Barry M. Popkin

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Ph.D., W. R. Kenan, Jr. Distinguished Professor, Nutrition
Adjunct Professor, Economics

popkin@unc.edu

CPC Office: 137 E Franklin St, Room 6305
CPC Phone Number: (919) 962-6139

Dr. Popkin's Curriculum Vitae

Dr. Popkin's Google Scholar profile

Dr. Popkin's publications in PubMed

Dr. Popkin's CPC publications

Popkin’s research focuses on diet, physical activity and obesity-related patterns, determinants, and consequences. Popkin’s conceptualizes these changes as the “nutrition transition” – the dramatic and dynamic shifts in dietary intake and physical activity and resultant trends in obesity and other nutrition-related noncommunicable diseases. His research program focuses on understanding the stages of the nutrition transition and programs and policies to improve population health throughout this transition. Popkin has published more than 490 journal articles and is one of the most cited nutrition scholars in the world. He is author of the new book The World Is Fat: The Fads, Trends, Policies, and Products that are Fattening the Human Race (Penguin).

Popkin’s work has always been multidisciplinary in nature, linking environmental and social factors to biological and behavioral ones and ultimately to health outcomes. Nearly all of his research is longitudinal and has involved developing cohort studies in the Philippines, China, and Russia and creating nutrition modules for US studies such as CARDIA and Add Health. For example, Popkin is the PI of the China Health and Nutrition Survey (CHNS) that has followed 19,000 Chinese individuals from 1989 to 2009, collecting data on pregnancy outcomes, demographic characteristics, SES, anthropometric characteristics, health behavior, and health data at the community, household, and individual levels, as well as GIS and biomarker data. The CHNS data have over 4000 users. Popkin was also the long-term PI of the Russia Longitudinal Monitoring Survey that includes 16 waves of data collected from 1992 through 2008.

More recently, Popkin has initiated a second major set of projects focusing first on the US food system and later on the global one. The US research, the UNC Food Research Program, is evaluating how the food industry is changing the food supply and affecting caloric intake and diet quality of Americans. This project is funded by Robert Wood Johnson Foundation and is linked with Michelle Obama's Let's Move child obesity prevention initiative. The goal is to identify ways to use massive data sets to study both the food industry and consumer behavior. At the global level, Popkin is working with leading scholars in low and middle income countries to begin studying their nutrition transition and its impact on obesity and other cardiometabolic problems in their country. More recently, Popkin has organized researchers to work on national and regional regulatory options. He worked for over five years with the Mexican government and the National Institute of Public Health (INSP) in Cuernavaca to initiate a series of tax and other regulatory changes now in place; his research team is working with the INSP to evaluate the impact of increased taxes on food purchases (8% junk food, 10% -SSB tax), diet, and cardiometabolic outcomes. He is working with four South American Andean nations on similar efforts and is also meeting with researchers from four Asian countries. They are leading a team evaluating the Berkeley SSB tax.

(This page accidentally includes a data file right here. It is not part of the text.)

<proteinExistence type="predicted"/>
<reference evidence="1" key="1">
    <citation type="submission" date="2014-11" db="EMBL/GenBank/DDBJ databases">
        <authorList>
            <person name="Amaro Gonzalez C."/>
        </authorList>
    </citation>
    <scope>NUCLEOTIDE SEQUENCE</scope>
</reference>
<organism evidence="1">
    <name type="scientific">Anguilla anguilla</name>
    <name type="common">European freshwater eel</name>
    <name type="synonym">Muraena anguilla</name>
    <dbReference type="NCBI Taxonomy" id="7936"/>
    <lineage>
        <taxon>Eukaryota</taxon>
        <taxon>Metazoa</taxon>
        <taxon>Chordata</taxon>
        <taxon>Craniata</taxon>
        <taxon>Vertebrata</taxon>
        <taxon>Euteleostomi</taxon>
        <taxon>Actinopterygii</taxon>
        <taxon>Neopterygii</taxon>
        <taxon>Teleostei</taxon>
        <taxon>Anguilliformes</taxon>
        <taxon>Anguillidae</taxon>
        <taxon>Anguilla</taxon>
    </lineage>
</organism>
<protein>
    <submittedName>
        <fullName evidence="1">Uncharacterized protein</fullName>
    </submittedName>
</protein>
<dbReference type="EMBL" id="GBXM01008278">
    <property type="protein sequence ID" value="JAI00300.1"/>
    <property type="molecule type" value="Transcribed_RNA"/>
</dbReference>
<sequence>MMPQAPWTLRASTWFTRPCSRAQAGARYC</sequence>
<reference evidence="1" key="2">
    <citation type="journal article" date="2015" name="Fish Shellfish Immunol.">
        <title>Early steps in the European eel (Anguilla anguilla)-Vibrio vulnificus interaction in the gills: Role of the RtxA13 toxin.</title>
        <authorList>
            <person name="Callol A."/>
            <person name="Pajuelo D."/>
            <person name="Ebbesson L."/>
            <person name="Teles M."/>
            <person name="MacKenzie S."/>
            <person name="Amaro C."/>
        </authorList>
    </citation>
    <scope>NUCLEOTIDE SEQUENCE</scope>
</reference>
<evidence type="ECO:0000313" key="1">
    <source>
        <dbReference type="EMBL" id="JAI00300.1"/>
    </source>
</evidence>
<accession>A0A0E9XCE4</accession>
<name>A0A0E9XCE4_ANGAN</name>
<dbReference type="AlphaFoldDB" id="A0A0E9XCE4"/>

Popkin’s future research will focus on monitoring and understanding the dynamic shifts in nutritional status and health in China and leading evaluations in Mexico and most likely in several Asian and South American countries on food and beverage taxes and other regulatory changes (particularly food marketing controls and front-of-the-package profiling). This work is needed to understand the impact of these policies and thus to provide an evidence base on which to develop and revise policies and programs needed to prevent further health problems at the national and global level. In Mexico, this will include both food purchasing and health outcome research while in Colombia, Chile, Ecuador, and Thailand, among others, it will depend on the capability of his collaborators but certainly will include impact evaluations on behavior. He will also continue to field additional rounds of data on the longitudinal cohorts in China and Russia.

Primary Research Areas:

  • Population Health

Current Research Projects:

Information updated on 6/1/2015

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